• cope with trauma and stress
  • overcome boredom and loneliness
  • deal with emotional and physical pain
  • manage hunger.7

How do inhalants work?

Inhalants slow down breathing and heart rate. They work on the same brain cells as alcohol.8

Fumes get to the brain quickly via the lungs and the effects are almost instant. The inhalant ‘high’ is short though, so people may keep sniffing to ‘top up’.

What are the risks?

People who regularly sniff inhalants might experience:

  • accidents e.g., falls
  • breathing problems e.g., cough, chest pain
  • skin irritation
  • blurred vision
  • paranoia, hallucinations (seeing or hearing things that aren’t real)
  • depression
  • short-term memory problems tremors and other movement problems.8-11

Sudden death

There have been certain instances where inhalant use has caused death. This can happen as a result of:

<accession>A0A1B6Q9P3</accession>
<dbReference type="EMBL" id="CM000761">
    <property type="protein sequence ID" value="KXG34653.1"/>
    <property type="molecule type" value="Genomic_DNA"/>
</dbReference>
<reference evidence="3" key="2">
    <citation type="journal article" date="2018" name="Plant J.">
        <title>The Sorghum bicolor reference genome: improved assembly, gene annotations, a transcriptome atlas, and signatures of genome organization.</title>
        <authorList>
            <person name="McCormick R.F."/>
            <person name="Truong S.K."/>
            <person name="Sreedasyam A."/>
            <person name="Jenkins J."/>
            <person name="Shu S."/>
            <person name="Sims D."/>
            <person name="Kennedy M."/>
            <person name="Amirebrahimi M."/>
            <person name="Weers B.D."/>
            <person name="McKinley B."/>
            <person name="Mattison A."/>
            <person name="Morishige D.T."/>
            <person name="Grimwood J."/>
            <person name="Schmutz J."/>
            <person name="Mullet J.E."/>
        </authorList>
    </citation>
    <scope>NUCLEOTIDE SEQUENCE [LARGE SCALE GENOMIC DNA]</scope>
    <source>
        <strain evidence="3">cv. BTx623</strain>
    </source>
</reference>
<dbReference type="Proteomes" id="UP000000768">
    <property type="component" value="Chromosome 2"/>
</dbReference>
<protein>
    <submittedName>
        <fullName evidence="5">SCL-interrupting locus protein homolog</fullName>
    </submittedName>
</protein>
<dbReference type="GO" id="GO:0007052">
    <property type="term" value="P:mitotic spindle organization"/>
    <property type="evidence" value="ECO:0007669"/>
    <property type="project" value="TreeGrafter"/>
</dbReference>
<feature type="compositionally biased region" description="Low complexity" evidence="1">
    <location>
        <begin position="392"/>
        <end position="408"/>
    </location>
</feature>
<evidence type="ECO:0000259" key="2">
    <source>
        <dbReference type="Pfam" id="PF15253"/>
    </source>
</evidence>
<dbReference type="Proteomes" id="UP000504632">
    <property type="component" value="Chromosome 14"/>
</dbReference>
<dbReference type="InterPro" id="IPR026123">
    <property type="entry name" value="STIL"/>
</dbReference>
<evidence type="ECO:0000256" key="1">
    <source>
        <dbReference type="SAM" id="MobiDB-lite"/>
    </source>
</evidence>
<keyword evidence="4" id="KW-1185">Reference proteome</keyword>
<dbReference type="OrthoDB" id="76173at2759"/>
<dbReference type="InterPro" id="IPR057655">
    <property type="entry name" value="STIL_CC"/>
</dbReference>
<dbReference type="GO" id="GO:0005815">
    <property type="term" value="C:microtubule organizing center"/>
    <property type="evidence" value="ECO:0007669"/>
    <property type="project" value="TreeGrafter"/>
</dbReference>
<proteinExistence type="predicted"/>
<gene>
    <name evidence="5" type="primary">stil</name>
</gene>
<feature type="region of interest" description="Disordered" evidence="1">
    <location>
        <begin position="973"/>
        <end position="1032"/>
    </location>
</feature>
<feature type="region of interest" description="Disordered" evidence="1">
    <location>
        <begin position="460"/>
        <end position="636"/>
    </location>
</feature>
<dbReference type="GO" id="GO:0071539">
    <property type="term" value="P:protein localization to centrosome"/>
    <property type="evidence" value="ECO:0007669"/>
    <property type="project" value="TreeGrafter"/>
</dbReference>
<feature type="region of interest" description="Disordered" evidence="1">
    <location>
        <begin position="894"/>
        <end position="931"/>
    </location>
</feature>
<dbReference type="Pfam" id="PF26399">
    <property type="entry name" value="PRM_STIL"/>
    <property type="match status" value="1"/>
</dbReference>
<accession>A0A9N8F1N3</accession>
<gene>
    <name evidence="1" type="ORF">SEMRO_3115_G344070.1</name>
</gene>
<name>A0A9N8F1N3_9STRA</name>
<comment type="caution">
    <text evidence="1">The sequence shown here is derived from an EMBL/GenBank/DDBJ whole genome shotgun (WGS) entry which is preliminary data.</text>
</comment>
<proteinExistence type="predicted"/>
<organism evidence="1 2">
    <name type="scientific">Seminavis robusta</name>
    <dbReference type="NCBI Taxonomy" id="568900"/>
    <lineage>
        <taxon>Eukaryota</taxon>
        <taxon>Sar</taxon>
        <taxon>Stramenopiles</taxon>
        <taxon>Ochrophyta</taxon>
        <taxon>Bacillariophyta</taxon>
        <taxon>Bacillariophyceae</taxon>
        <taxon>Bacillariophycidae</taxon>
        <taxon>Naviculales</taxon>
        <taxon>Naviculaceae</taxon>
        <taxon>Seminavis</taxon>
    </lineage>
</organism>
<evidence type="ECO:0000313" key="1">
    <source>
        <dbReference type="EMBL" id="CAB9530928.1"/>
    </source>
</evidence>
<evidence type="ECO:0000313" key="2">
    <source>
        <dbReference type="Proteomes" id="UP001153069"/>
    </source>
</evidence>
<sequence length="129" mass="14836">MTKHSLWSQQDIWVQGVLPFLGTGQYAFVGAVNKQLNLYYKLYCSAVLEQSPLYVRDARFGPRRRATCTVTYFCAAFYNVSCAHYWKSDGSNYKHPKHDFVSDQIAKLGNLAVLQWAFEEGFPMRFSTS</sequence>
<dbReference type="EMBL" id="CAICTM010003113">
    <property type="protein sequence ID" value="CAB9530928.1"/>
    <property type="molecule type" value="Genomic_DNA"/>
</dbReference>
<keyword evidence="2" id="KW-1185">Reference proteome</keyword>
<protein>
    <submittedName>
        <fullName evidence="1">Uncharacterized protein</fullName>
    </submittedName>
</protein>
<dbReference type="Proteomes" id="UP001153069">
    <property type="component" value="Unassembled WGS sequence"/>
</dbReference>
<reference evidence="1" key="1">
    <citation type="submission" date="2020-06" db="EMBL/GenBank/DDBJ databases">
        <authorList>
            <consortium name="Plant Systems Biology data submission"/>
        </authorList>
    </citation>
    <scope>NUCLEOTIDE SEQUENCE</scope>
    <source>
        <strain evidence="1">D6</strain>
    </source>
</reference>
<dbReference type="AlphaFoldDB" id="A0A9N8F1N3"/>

• sudden sniffing death – when someone experiences cardiac arrest or heart failure after using inhalants. The chemicals in inhalants can cause a spike in adrenaline which the heart is sensitive to, resulting in cardiac arrest. This is particularly risky if the person is stressed or does heavy exercise after inhaling.12,13
  • suffocation – this is when the gas inhaled takes the place of oxygen in the lungs, either from using in enclosed spaces (without fresh air), or from dangerous practices such as placing a plastic bag over the head. Spraying some substances directly into the mouth can freeze the throat and airways, causing the person to suffocate.14

What should I do if someone is sniffing?

  • assess your safety and theirs - are they near a main road, or on a roof?
  • stay calm and friendly
  • open doors and windows to clear fumes